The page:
The budget Fire TV stick, £25-£35, is probably the best value and stacks up very well against its rivals.  The Fire TV (Box) retails around the £80 mark and faces off against AppleTV and top end Roku.

The experience on the Fire TV is a somewhat akin to Roku, however, Amazon Fire TV is based on an Andriod backend system, meaning it is super easy to sideload Android apps. This opens the device up to a world of opportunities.

Many people sideload apps such as Kodi, turning their Fire TV device into a fully-fledged media system. Fair warning here, Amazon recommend you load apps from their store only, but if you are tech competent the process is pretty simple.

 

Pros- Simple easy to use system, sideloading from Android, good selection of apps. 

Cons- Limited Mirroring function, Amazon Prime is baked in and constantly pushes it’s service

 

Media Playerswd media player

Media Players are devices that have pre-set channels and applications built into the machine. Think of it like a Freeview box that hooks up to your WiFi to stream content rather than using an aerial connection. All you need to do is plug the device into a TV, usually through HDMI, and power it up via a USB or wall socket.

Media Players have the advantage of being able to connect to a home network. If you have a Networked Hard Drive (NAS), you can stream media from it via the Media Player to your TV. The Media Player will then convert the files into a format your TV understands.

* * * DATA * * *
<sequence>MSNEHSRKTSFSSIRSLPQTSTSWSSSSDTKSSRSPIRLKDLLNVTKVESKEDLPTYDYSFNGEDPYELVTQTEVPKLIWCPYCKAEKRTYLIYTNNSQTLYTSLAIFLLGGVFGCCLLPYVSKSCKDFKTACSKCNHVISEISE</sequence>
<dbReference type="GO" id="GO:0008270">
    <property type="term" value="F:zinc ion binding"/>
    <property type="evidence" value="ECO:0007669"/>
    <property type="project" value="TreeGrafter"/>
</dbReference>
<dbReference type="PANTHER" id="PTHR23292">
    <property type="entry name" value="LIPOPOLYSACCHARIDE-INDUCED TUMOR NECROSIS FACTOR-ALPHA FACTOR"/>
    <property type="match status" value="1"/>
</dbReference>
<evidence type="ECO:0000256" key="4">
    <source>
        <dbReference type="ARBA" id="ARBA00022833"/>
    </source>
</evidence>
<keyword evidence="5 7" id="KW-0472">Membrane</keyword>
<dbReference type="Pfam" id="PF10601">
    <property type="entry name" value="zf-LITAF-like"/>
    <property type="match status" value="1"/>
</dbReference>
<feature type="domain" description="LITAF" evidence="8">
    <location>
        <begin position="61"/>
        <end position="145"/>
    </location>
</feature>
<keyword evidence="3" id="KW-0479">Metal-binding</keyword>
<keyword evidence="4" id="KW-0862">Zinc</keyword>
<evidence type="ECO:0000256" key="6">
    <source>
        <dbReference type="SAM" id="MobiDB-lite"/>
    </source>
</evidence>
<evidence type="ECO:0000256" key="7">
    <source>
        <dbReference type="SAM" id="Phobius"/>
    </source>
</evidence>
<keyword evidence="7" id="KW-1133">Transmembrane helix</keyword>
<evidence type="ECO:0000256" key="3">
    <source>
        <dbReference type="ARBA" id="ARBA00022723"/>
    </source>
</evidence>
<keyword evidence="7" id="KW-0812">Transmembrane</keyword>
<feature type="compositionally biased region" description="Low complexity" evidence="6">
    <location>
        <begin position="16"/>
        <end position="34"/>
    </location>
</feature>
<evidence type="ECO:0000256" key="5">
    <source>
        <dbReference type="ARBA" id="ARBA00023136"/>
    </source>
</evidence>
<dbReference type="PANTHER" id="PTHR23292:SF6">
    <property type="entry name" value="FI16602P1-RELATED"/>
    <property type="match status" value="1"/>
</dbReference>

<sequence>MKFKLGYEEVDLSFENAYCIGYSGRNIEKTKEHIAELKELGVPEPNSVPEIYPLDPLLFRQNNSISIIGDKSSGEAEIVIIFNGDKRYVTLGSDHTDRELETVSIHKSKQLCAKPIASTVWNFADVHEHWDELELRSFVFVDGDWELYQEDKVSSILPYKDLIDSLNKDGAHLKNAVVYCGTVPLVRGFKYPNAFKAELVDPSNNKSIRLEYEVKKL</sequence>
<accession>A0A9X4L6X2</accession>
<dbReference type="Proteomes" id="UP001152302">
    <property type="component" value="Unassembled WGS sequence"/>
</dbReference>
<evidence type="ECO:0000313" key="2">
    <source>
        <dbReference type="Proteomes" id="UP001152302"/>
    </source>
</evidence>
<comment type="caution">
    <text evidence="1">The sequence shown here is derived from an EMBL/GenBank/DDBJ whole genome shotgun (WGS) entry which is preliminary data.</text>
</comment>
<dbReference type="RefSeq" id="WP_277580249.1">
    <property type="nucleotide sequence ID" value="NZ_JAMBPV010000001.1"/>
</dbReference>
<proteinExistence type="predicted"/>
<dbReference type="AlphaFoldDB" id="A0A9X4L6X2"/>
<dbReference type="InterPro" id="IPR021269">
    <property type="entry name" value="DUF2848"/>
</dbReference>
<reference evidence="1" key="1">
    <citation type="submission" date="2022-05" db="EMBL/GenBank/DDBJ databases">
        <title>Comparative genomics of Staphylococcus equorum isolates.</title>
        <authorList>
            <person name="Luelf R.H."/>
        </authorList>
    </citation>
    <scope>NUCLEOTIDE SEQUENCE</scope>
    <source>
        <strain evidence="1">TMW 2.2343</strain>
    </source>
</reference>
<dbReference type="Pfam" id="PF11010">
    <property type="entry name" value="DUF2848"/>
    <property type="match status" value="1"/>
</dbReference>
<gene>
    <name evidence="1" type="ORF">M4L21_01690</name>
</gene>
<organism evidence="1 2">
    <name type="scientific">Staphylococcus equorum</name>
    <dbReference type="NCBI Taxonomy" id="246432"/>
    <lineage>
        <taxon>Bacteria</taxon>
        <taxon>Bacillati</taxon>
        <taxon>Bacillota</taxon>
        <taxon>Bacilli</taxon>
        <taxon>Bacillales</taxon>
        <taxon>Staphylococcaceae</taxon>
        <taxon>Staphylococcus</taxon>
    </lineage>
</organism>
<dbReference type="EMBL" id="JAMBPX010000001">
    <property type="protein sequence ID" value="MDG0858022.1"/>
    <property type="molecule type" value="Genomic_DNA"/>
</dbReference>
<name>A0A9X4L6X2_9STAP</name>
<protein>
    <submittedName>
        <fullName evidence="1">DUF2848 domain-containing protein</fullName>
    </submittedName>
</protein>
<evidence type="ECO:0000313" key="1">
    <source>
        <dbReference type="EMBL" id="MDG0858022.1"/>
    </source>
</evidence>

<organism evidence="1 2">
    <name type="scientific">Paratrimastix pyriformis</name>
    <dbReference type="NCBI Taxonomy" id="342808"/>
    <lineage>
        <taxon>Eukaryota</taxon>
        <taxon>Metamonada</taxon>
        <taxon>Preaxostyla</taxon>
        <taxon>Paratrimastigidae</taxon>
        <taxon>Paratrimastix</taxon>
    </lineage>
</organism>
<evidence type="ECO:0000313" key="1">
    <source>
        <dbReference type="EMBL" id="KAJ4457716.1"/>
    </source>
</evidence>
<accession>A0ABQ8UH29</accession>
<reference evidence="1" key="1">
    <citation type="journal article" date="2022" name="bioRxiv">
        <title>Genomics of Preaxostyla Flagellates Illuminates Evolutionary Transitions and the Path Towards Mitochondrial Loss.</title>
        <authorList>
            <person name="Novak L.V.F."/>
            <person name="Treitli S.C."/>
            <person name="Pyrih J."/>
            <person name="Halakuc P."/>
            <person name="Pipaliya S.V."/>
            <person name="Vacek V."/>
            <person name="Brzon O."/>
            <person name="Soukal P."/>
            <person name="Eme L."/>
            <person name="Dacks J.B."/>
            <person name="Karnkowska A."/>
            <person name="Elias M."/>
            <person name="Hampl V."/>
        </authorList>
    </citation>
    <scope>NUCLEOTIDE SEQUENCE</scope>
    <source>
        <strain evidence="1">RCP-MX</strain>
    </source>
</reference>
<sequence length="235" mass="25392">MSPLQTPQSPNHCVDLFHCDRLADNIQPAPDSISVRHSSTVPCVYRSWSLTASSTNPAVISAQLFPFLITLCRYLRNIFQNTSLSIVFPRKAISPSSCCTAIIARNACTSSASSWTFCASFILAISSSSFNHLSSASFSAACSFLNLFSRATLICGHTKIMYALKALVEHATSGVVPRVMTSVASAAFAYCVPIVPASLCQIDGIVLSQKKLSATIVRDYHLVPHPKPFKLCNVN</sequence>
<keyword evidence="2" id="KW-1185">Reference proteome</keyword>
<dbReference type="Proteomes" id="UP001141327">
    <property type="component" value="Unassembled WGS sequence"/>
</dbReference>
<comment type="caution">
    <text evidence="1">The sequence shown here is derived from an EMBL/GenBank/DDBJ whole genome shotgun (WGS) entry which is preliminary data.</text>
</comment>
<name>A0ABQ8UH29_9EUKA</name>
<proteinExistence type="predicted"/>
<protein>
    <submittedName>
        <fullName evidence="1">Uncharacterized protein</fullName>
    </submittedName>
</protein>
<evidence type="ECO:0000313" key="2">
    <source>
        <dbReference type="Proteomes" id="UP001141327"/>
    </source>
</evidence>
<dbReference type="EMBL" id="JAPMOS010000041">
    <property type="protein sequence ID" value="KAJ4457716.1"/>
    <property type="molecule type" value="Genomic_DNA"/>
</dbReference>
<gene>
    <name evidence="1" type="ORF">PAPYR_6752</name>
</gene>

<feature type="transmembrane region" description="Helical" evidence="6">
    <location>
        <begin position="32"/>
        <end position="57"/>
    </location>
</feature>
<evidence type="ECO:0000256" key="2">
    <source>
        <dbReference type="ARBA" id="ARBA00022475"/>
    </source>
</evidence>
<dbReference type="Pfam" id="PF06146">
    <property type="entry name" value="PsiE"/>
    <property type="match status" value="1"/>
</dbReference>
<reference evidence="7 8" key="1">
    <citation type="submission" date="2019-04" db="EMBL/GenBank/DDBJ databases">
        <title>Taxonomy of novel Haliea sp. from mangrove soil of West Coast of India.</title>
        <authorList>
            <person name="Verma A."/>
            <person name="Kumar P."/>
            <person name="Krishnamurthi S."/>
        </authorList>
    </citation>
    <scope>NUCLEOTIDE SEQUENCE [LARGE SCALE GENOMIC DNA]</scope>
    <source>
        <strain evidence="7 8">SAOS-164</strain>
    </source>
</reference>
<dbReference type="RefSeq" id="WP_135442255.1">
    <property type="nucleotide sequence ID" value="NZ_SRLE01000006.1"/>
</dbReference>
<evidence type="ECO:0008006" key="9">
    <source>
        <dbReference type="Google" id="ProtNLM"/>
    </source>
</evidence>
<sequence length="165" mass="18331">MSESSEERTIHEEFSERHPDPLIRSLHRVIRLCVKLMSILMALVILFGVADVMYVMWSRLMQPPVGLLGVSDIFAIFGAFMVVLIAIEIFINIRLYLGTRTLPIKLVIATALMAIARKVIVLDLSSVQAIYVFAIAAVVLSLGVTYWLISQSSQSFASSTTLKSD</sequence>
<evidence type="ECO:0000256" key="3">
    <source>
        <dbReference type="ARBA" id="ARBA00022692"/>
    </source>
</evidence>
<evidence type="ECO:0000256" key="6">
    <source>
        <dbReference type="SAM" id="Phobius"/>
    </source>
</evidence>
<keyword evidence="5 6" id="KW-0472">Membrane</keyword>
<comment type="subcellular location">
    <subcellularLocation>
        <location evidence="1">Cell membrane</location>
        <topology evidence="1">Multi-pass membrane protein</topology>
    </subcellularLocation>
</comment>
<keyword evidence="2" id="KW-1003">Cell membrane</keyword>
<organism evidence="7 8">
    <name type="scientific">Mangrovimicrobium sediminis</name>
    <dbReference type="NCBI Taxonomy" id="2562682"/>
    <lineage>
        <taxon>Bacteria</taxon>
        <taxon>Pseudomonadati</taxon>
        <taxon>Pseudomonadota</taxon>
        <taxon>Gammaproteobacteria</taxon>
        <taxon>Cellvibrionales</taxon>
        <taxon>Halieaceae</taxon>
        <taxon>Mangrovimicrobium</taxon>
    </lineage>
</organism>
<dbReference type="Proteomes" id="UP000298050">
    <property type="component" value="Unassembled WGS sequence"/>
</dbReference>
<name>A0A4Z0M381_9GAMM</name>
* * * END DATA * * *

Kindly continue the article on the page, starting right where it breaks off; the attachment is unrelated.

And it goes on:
Pros– Tons of options, can stream media via NAS drives, often have SD/USB slots for expandable storage

Cons– Don’t always have a full range of services or channels, Expensive compared to other options on market

Android TVtronsmart-cx919

Want to turn your TV into a massive tablet? Well, now you can. Android TV Boxes and Dongles act as mini tablets broadcasting directly to your TV. This means you can run any app you have on a tablet on your TV, effectively cutting out the need to link your tablet to a TV.

The boxes and dongles are basically low specification tablets without a screen. Most run the JellyBean 4.1 operating system. They can be controlled via remote, smartphone or tablet so you aren’t tied to your TV.

Prices vary hugely with the device just like standard tablets. Models can start from the £20 mark but will probably be far less powerful than something like the highly rated Tronsmart-cx919 which is around the £60 mark.

Pros– Turns your TV into a giant tablet, that’s just awesome! Lots of apps and programs, customisable, good value.

ConsSome models can have poor WiFi reception due to small size, Reported compatibility issues with older TVs. Cheaper devices are very slow and interface is nowhere near as good as a full tablet.

 

SMART TV and Playerssmarttvwhatis

Ok, so what about if you want everything in one place, well Smart Tvs could be for you. A Smart TVs has a selection of streaming services built into the TV itself, think of it as the Roku, from above, built into the TV itself, but usually with less apps.

Different manufacturers have contracts with various providers, so each model of TV could carry different services. It may be possible that a Sony TV will have Netflix but not 4oD, whereas in an older LG TV the opposite could be true (this is just an example, not a guide), check with the manufacturer to see what their smart TV come built in with.

Having these channels built into a TV is naturally very advantageous as there is no need for external connections. Manufacturers are now begging to equip SMART TVs with a much larger range of channels. Newer SMART TVs are much easier to update than older models, if anyone ever has the experience they’ll know why other devices saw a gap in the market.sam tv